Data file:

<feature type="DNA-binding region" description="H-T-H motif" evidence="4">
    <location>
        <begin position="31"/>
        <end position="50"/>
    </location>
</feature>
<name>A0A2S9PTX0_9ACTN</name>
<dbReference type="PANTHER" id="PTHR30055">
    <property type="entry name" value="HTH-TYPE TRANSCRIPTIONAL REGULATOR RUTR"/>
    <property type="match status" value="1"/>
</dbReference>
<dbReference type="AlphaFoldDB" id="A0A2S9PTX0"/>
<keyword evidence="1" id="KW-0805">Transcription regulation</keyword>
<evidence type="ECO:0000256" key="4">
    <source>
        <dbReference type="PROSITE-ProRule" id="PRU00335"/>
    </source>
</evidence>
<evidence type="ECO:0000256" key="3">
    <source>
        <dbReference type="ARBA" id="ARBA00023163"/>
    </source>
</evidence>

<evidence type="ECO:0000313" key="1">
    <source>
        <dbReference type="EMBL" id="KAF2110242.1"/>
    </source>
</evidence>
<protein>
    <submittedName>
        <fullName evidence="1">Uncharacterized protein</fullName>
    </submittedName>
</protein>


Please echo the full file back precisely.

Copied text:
<feature type="DNA-binding region" description="H-T-H motif" evidence="4">
    <location>
        <begin position="31"/>
        <end position="50"/>
    </location>
</feature>
<name>A0A2S9PTX0_9ACTN</name>
<dbReference type="PANTHER" id="PTHR30055">
    <property type="entry name" value="HTH-TYPE TRANSCRIPTIONAL REGULATOR RUTR"/>
    <property type="match status" value="1"/>
</dbReference>
<dbReference type="AlphaFoldDB" id="A0A2S9PTX0"/>
<keyword evidence="1" id="KW-0805">Transcription regulation</keyword>
<evidence type="ECO:0000256" key="4">
    <source>
        <dbReference type="PROSITE-ProRule" id="PRU00335"/>
    </source>
</evidence>
<evidence type="ECO:0000256" key="3">
    <source>
        <dbReference type="ARBA" id="ARBA00023163"/>
    </source>
</evidence>

<evidence type="ECO:0000313" key="1">
    <source>
        <dbReference type="EMBL" id="KAF2110242.1"/>
    </source>
</evidence>
<protein>
    <submittedName>
        <fullName evidence="1">Uncharacterized protein</fullName>
    </submittedName>
</protein>